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Achieving Energy Performance in spite of complex systems and dis-jointed design
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The extensively refurbished heritage government department office building in Canberra's Parliamentary circle, has managed to achieve its target energy performance levels contrary to expectations following difficult design and construction processes, through careful and thorough commissioning and tuning. The existing two storey 5,000m2 sandstone building was completely gutted and brought to a new life as a head office for one of Australia's federal government departments. The building was stripped back to a bare shell, before being re-created to a Grade A office with numerous tenant systems, including a 125kW data centre with a series of complex multi-layered alarm and protection systems. Given the extent of incomplete or contradictory designs, the commissioning team needed to carry out substantial planning, coordination and framing of test scenarios in order to bring all issues to a close, all the while being cognisant of the final desired energy performance outcome and close scrutiny by the Tenant representative of all commissioning planning and witness testing. This paper presents an overview of the challenges that needed to resolved during the course of the commissioning and tuning processes to achieve/maintain the target energy performance outcome (4.5 Stars NABERS - approximately 70-75kg/CO2e/m2/year) after 12 months of occupation and operation. In order to aid understanding, we have assessed the procedures and steps taken against the Soft landings guidelines and core principles.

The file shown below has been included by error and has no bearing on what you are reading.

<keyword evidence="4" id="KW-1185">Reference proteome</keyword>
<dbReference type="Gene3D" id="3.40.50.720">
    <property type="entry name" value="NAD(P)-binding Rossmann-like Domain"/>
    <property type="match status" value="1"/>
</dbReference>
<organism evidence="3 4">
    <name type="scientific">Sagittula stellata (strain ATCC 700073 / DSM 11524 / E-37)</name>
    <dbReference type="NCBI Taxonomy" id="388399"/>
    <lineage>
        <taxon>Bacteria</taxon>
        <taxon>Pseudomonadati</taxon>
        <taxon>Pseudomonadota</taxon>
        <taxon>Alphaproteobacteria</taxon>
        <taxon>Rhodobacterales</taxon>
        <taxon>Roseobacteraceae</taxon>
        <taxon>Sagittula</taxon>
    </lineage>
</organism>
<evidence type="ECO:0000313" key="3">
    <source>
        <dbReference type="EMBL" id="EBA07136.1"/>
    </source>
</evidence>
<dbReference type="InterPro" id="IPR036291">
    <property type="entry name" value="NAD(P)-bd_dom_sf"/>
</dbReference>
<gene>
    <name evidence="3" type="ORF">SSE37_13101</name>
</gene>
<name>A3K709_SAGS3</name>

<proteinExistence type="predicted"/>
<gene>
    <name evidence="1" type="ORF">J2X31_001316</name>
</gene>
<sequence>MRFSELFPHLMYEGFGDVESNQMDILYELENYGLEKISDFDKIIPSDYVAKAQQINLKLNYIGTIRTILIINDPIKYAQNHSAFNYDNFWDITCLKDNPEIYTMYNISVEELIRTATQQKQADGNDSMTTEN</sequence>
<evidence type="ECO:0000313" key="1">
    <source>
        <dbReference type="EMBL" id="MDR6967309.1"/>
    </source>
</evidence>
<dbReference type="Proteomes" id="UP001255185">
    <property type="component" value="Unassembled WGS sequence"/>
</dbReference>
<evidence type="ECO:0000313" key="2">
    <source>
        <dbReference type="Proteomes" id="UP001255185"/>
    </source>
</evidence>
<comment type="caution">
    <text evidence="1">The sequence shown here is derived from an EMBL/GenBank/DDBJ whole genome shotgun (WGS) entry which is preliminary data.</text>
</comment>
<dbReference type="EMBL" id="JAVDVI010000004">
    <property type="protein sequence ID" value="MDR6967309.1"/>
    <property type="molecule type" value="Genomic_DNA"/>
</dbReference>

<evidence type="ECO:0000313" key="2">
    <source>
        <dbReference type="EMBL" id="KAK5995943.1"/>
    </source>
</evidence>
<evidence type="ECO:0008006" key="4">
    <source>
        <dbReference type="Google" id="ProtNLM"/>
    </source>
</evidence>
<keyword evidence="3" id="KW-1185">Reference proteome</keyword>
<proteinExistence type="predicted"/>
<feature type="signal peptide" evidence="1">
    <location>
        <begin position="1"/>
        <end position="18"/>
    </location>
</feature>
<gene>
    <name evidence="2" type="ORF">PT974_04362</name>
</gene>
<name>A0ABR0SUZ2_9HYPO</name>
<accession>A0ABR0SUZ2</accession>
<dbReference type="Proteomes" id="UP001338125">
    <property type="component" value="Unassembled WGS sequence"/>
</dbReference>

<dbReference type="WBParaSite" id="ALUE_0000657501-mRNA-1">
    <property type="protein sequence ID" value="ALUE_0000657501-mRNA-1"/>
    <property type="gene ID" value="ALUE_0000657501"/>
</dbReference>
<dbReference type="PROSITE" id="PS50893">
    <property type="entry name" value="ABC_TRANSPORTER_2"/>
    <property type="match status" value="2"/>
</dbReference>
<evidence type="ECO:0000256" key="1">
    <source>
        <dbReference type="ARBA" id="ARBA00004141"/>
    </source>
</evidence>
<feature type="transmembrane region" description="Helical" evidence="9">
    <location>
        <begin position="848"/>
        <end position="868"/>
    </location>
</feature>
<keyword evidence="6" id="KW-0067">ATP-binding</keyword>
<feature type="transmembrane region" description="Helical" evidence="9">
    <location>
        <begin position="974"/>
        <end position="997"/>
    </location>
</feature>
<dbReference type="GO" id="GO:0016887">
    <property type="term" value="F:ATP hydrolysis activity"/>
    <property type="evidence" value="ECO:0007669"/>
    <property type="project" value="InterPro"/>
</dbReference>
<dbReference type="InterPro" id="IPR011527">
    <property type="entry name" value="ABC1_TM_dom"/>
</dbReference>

Ardren, C.; Bannister, P. (2012). Achieving Energy Performance in spite of complex systems and dis-jointed design. Energy Systems Laboratory (http://esl.tamu.edu); Texas A&M University (http://www.tamu.edu). Available electronically from